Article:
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Figure 9-5: A storage method for a triangulation network

The irregular triangulation digital elevation consists of continuous triangular faces, the shape and size of the triangular faces depend on the irregularly distributed measuring points, or the position and density of the nodes. The irregular triangulation differs from the elevation matrix method in that it changes the density of the sampling points and determines the position of the sampling points as the complexity of the terrain changes, so that it can avoid data redundancy when the terrain is flat, and can also be based on terrain features, such as ridges, valley lines, topographic lines, etc., represent digital elevation features.

Hierarchical model

The Layer of Details (LOD) is a digital elevation model that expresses multiple levels of accuracy. Most hierarchical models are based on the irregular triangulation model, generally, the more data points of the irregular triangulation, the higher the accuracy, the less the data points, the lower the accuracy, but the more data points require more computing resources. So if the accuracy meets the requirements, it is best to use as few data points as possible. The hierarchical terrain model allows for the selection of terrain models of different precision for different mission requirements, the idea of a hierarchical model is ideal, but in practice it must pay attention to several important issues:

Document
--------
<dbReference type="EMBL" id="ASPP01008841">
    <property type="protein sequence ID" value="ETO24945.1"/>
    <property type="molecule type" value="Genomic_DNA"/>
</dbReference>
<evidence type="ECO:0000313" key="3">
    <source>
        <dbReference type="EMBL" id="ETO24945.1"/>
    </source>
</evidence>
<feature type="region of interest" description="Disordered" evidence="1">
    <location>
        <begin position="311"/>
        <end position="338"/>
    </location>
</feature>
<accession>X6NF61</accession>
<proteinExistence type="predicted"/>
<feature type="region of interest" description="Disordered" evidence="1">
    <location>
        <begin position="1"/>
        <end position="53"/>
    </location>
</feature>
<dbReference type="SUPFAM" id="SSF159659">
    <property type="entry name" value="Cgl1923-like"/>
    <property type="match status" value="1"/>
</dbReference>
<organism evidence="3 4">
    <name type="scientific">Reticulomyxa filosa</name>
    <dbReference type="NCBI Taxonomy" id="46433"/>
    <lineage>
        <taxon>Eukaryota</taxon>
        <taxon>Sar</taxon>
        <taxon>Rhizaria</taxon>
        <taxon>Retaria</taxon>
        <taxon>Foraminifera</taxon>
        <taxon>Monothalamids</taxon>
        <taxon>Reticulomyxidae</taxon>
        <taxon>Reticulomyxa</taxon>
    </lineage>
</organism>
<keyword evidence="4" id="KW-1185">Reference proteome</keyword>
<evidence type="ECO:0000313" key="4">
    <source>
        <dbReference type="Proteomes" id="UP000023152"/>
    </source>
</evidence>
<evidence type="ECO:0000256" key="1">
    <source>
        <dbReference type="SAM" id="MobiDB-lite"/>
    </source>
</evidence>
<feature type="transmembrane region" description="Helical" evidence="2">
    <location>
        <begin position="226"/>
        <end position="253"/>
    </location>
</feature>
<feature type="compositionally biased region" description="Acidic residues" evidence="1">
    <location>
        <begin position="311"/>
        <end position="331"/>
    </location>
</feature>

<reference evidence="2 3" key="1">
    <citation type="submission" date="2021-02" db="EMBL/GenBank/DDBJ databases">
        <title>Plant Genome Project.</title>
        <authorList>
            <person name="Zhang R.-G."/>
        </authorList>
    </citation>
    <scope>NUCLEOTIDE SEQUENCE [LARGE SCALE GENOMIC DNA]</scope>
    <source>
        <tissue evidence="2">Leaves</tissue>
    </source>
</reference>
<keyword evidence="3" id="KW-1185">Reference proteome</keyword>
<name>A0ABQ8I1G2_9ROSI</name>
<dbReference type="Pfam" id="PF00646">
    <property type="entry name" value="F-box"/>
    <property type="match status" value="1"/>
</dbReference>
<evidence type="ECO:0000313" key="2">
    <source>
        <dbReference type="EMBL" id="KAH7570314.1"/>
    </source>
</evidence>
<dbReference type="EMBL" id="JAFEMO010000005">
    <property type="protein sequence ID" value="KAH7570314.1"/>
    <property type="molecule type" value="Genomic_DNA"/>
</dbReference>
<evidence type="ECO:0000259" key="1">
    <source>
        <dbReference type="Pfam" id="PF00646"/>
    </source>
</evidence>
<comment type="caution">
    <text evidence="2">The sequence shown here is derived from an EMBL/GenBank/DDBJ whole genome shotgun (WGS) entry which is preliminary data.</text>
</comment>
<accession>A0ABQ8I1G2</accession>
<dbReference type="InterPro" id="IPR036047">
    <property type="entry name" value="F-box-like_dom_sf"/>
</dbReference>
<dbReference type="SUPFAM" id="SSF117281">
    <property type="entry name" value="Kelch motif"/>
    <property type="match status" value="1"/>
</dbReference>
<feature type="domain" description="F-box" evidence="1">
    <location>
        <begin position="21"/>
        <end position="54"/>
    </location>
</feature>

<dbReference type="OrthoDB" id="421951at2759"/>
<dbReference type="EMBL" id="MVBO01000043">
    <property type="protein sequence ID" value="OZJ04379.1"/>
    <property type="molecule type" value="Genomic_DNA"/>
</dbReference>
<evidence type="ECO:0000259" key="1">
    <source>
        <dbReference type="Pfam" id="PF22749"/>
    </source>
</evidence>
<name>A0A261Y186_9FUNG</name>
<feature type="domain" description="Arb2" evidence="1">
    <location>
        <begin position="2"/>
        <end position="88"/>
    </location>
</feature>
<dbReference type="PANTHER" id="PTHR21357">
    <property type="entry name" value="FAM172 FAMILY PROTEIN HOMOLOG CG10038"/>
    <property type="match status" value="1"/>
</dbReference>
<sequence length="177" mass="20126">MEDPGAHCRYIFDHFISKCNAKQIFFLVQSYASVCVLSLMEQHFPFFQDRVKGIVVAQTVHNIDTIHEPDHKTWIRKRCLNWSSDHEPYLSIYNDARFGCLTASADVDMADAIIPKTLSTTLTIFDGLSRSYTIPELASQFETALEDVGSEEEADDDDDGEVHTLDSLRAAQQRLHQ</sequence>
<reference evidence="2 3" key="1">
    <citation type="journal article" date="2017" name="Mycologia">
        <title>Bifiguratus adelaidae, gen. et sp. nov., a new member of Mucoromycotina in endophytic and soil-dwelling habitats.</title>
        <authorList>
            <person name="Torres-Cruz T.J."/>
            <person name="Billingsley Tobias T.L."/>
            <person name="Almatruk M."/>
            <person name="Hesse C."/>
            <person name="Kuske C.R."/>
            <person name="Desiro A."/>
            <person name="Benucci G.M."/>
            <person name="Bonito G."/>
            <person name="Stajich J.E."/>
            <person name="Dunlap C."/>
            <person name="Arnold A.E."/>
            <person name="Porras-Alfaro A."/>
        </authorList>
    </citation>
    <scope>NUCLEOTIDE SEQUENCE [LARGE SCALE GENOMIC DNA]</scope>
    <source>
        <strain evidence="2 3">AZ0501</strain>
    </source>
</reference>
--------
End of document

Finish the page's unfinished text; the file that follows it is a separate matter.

1. Storage problems of hierarchical models, obviously, unlike direct storage, hierarchical data inevitably leads to data redundancy.

  2. The efficiency problem of automatic search, for example, searching for a point may first search at the thickest level, and then search at a finer level until the point is found.

  3. Optimization of the shape of the triangular mesh, for example, Delaunay triangulation can be used.

  4. Models may allow mixed models with different levels of detail, depending on the complexity of the terrain, for example, for flight simulations, terrain features that are more detailed near than far must be displayed.

  5. It should be consistent in expressing geomorphological features. For example, if there is an obvious mountain peak on a certain level of terrain model, this peak should also be present on a more detailed terrain model.

At present, there is no recognized best solution to these problems, which still needs further study.